One would have the shape available in 2 geometry-representations and could chose whatever modeling paradigm was the most straightforward choice for the next design step.
Programmers who could solve all previous problems sure also could keep revant bits of the untrimmed cage stored in history, to perform global shape changes (which were more challenging too, with the now more detailed post-trim+fillet SubD cage).
Next one could re-run trim + fillet on the altered source state on parts of the control cage. Or decide to move on in another direction, as the cutout didn’t look good anyway.
As someone who has tested a ‘Zbrush Grade’ mesher I can tell you such thing is great. But it has two limitations:
- not realtime
- not able to capture and maintain sharp details
At least not yet, and I’m not sure if it will be able to achieve these two important goals anytime soon.
Without them we cannot design interactively with ‘live booleans’ among various shapes.
Therefore such mesher should also ship with GH components, so we can enable/disable, change setting, add/remove/swap inputs, etc.
Regardless of the existence and goodness of this mesher, we still need a sane way to ‘manage the chunks’. So my request to at a minimum and as at least a short term solution this should be done by shipping Grasshopper components.
That’s even besides the point that by now I think it doesn’t make sense anymore to have Rhino commands that do not have a GH components when they could have one.
Grasshopper is not a proof of concept/beta/experiment anymore. It’s time to make it a first-class interface/access point of Rhino tools. Same thing for plugins.
Well, having this sort of remeshing working at interactive speed sure was a massive challenge – then again many local operations would not require rebuilding the whole topology of any given model. While doing the trim and fillet, the largest part of the control cage may stay untouched.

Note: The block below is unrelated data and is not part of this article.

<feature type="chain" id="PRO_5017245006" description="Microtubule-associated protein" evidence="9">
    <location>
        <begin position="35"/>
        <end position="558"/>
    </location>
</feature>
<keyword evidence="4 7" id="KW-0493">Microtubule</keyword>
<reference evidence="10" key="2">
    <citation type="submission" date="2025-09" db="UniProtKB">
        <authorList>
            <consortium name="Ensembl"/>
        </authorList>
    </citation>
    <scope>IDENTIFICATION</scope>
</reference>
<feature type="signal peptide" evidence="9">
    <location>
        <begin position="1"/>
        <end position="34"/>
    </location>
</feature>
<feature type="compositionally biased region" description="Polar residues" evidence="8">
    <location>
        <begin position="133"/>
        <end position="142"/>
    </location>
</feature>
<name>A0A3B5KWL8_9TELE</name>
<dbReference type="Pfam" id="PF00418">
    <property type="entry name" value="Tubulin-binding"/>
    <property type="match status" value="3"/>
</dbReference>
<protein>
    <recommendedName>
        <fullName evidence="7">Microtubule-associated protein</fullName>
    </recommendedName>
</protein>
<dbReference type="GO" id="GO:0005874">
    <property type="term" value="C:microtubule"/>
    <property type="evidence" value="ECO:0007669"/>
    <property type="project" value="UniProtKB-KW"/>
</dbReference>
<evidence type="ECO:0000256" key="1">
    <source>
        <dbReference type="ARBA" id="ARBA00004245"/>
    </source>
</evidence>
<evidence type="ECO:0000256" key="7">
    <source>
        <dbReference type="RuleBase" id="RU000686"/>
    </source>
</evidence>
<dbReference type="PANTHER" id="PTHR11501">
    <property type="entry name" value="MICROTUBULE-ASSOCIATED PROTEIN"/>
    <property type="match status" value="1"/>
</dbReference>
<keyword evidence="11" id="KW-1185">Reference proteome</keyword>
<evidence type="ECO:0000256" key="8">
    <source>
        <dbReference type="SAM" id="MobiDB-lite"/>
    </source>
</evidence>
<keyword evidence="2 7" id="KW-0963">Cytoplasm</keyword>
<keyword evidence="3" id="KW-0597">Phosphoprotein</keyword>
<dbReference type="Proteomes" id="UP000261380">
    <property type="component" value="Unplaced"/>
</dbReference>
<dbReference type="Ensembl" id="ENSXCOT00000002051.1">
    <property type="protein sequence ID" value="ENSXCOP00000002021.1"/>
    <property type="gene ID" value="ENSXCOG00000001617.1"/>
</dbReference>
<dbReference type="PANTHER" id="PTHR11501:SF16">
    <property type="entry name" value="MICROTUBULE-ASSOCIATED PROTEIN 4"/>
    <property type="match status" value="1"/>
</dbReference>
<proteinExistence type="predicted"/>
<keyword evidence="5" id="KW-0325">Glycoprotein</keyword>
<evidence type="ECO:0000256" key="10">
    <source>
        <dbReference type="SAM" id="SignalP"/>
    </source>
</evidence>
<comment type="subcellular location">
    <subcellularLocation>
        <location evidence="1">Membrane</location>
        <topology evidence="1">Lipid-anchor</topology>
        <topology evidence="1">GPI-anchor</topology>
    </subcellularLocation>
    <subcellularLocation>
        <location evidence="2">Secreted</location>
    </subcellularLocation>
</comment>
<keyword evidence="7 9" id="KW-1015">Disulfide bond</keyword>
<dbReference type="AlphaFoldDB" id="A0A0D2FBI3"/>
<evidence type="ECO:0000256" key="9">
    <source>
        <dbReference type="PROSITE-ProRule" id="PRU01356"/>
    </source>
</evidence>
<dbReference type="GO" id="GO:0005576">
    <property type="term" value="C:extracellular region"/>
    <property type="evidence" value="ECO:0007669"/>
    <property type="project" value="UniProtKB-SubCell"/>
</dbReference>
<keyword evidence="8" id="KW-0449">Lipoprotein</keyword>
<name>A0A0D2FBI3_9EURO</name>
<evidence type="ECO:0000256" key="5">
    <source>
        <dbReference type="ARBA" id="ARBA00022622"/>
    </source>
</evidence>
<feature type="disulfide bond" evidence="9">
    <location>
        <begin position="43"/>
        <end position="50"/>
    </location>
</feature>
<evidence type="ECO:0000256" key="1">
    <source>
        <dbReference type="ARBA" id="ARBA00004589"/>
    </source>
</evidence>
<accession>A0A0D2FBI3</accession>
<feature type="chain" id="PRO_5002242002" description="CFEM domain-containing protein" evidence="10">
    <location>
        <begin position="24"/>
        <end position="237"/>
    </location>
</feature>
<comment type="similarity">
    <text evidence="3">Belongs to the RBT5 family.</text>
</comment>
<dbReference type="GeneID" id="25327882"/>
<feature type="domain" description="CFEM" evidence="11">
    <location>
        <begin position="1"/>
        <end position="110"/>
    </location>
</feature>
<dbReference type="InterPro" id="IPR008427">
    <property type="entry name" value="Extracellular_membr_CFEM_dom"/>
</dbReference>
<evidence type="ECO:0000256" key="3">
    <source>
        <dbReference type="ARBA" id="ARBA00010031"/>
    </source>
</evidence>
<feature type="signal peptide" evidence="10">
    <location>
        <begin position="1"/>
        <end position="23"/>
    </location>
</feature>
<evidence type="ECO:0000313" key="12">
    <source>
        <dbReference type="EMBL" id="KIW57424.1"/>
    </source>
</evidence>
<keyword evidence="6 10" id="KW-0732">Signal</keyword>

I assume the greatest obstacle here rather is, that the 3rd party WiP plugin you are referring to isn’t at all created with the suggested application in mind… :o)
While I agree that current SubD in CAD implementations suffer from resolution + detail limits and goldbear candy aestethics there should be a solution to this. Sticking to the example from the linked YT clip one should be able to represent the Nurbs fillets around the cutout with SubD which in its
control cage limit surface state takes exactly the shape of the Nurbs surfaces.
Already in Zbrush one may create SubD meshes which do hold the same amount of detail as traditional Rhino render-meshes do. You can easily try this out yourself: Import a super dense mesh (several million faces), created from any Nurbs surface model and then carefully reproject the zremeshed cage at increasing resolution to the source model.
This is the greatest obstacle of all tools and workflows in Rhino.
Nothing has been designed and built for iteration. Not the modeling tools, not the rendering workflows, not even naves views, nor even snapshots (which break the minute you add/chance geometry).
This is why I said: “it’ll take a decade, if ever”. This is why I want GH components now. We have design iteration work to do today. Lots of it.